After 10 years at Columbia Business School, Murray took a sabbatical and began working at TIAA (later along with CREF) as vice president and economist, leading its investment operation. At the time, he noted that university endowment returns lagged behind the rate of growth in operating budgets. As a remedy, Murray invested conservatively in equities with a multi-decade time frame based on his bullish outlook for the US economy.
During his 30 years of investing and teaching, Murray stimulated widespread interest in investing for retirement, not only in pension plans, but also in Keogh plans and IRAs. He helped US Representative Eugene Keogh in his efforts to pass a self-employed retirement plan, and worked to get the IRA into ERISA in 1974. His comprehensive 1968 study of the effects of plans of pensions on savings and investment for the National Bureau of Economic Research (NBER) was an important part of the IRA effort.
Murray’s thinking is impeccably summed up in the four lectures he presented at the Museum of Television and Radio in New York City in early 1993, sponsored by Gabelli Asset Management Company. In these lectures, the reader “hears” his voice, understands his reasoning, and gets a few laughs. Murray addresses numerous topics that emphasize critical issues facing investors, including earning power and its sources, intrinsic value, cash flow versus reported earnings, and valuation inflation . Readers will also enjoy the authors’ notes throughout the lectures; his analysis makes the lectures seem as if they were given recently, not 30 years ago.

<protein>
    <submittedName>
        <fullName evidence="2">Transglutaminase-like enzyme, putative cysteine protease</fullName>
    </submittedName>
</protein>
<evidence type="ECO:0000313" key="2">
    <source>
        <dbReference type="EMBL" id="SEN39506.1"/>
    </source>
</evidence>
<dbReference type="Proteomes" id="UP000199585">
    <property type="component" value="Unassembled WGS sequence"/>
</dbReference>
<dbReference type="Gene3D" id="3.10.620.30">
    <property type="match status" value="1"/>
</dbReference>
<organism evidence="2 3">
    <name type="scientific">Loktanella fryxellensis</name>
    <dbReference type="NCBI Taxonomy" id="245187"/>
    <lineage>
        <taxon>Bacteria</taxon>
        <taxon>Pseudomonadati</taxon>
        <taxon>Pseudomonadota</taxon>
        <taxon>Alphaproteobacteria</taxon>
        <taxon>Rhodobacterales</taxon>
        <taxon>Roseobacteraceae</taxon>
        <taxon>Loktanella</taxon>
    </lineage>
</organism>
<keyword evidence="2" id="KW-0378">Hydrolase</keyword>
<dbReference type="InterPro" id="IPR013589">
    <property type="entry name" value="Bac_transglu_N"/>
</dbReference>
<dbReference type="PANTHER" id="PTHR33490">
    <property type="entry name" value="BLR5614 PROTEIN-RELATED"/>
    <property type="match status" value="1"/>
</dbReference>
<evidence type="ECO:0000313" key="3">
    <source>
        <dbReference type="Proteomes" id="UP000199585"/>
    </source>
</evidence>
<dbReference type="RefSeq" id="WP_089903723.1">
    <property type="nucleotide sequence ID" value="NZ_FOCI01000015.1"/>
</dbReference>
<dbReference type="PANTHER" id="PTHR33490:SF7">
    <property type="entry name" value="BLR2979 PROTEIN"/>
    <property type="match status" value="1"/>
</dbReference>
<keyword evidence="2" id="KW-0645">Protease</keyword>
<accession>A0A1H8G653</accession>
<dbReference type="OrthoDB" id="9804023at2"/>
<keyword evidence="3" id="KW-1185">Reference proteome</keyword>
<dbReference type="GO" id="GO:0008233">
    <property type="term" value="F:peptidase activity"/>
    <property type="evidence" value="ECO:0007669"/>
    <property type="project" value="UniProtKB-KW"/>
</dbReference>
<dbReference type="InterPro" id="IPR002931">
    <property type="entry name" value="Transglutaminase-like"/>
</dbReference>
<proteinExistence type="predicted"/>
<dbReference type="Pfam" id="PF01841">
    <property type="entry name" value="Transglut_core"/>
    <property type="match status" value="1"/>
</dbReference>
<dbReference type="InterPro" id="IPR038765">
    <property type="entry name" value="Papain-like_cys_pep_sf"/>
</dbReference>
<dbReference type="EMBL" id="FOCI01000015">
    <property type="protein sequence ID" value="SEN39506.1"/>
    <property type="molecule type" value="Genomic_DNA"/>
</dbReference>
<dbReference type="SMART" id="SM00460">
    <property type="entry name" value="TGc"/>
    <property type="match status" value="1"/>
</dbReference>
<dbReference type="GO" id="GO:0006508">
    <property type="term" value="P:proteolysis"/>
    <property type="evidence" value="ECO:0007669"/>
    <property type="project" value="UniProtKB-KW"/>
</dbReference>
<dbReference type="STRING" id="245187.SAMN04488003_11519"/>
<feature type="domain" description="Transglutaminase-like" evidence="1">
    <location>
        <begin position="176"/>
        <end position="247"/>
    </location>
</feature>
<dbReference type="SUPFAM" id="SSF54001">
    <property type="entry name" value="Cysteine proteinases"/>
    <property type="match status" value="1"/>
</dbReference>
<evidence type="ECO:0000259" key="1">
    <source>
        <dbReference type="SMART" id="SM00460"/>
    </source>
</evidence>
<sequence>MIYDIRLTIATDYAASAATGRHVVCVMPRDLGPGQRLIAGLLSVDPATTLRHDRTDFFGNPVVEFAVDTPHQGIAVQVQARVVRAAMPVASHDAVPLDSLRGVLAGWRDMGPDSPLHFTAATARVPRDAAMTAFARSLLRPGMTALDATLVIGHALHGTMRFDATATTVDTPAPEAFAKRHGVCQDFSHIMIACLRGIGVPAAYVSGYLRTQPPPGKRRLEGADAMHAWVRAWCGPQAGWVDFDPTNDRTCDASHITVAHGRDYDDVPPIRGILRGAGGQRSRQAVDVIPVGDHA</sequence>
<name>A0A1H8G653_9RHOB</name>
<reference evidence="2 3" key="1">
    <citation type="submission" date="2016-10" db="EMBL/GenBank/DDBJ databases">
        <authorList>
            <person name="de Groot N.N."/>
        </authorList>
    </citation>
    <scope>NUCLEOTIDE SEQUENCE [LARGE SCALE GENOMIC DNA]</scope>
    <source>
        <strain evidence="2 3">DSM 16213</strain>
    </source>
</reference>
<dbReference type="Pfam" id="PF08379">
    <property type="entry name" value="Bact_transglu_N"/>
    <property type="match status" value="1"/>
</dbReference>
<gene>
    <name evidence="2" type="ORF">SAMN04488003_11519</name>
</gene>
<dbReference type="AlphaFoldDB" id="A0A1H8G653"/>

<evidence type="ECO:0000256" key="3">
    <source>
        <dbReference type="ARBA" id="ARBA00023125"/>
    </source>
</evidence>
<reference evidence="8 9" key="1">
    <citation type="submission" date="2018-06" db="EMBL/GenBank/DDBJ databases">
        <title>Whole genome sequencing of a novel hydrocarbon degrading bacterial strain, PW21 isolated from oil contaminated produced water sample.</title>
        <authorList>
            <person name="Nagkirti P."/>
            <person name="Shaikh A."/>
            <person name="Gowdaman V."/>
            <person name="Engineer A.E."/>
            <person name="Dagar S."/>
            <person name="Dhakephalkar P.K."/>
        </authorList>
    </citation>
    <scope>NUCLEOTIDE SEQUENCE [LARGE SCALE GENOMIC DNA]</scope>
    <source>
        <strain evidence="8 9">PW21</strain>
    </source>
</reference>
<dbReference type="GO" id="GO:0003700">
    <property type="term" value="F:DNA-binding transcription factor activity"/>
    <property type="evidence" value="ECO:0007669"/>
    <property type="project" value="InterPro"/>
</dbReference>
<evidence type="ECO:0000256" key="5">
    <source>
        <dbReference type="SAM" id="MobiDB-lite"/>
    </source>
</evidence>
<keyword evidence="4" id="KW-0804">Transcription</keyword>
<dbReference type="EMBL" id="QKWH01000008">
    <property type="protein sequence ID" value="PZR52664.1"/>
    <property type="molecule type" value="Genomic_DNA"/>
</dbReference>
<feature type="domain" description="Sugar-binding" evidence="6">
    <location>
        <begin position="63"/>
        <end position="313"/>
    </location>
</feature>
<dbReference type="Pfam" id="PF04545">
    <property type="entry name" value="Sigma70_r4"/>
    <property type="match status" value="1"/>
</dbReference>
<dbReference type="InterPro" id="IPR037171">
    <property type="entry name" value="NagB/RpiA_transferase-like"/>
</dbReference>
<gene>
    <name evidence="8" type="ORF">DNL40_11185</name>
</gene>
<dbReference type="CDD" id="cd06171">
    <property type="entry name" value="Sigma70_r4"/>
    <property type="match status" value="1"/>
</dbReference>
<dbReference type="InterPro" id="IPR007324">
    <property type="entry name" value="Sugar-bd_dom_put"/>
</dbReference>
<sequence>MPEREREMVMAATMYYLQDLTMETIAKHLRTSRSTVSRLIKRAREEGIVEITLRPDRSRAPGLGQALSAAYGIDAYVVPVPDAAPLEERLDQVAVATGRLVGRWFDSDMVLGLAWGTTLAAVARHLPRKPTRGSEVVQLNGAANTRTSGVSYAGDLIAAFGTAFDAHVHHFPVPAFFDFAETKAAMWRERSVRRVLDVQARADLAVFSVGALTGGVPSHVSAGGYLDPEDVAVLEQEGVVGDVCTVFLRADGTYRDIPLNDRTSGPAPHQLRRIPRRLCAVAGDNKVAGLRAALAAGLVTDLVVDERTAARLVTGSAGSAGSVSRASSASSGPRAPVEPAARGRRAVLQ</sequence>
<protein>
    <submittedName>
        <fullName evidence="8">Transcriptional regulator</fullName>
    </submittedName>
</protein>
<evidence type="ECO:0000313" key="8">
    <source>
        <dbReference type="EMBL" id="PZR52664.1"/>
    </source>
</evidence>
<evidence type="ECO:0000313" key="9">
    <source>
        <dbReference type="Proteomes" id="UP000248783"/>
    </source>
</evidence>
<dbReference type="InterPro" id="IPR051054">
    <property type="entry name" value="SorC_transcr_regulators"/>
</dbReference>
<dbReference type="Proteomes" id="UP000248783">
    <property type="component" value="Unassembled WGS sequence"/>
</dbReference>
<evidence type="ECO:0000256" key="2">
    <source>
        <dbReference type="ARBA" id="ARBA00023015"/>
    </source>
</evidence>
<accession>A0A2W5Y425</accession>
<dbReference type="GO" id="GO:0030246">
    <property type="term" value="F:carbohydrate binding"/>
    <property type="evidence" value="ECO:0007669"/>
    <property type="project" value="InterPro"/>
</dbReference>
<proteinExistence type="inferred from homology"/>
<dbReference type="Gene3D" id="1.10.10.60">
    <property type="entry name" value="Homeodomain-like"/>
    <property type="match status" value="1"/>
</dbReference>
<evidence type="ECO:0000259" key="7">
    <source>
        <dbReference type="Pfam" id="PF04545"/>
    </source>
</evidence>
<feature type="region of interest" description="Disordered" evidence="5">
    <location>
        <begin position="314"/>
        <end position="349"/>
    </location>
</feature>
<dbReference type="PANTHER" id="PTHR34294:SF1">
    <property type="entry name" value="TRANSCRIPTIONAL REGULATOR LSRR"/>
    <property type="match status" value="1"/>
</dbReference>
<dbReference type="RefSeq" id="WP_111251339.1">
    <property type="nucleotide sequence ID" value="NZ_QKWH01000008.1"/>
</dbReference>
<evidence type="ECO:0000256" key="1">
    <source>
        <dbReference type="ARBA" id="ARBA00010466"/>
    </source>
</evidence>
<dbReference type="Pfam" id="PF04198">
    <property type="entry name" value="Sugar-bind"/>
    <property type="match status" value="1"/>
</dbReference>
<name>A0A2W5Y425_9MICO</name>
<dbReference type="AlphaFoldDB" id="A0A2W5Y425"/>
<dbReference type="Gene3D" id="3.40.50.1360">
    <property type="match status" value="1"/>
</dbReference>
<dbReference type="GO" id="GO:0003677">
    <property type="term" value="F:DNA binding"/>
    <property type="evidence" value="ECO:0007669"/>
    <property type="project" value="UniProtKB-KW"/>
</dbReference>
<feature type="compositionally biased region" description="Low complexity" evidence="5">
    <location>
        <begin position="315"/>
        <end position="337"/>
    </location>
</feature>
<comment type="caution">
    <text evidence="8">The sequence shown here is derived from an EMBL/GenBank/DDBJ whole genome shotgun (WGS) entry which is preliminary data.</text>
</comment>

In addition to sharp insight into fundamental investments, readers are treated to a special treat as the book begins when they are introduced to Murray’s family. The Murrays were a close-knit, hardworking family that valued education and a strong commitment to productive work. The big surprise for me was meeting her older sister, Grace Hopper, affectionately known as Grandma COBOL. He wrote the industry’s first software compiler in 1952.
My only criticism of this excellent book is that it lacks an index. I was put in the moment when a colleague asked me a specific question about Bruce Greenwald. I also searched unsuccessfully for Murray’s quote: “I’ve got a deal you can’t refuse!”
This excellent tribute to Roger Murray and his enduring value will delight seasoned investment professionals and those just beginning their careers in investment research and management. For more mature professionals, it highlights the importance of carefully considering the price versus intrinsic value of securities in asset management. For the younger student or practitioner, it extols the joy and satisfaction of loving the work and the profession over a long and rich career. For all, it sheds a great light on the evolution of the investment management industry over the past 90 years, and how one luminary contributed so much to it.
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All posts are the opinion of the author. Therefore, they should not be construed as investment advice, nor do the views expressed necessarily reflect the views of the CFA Institute or the author’s employer.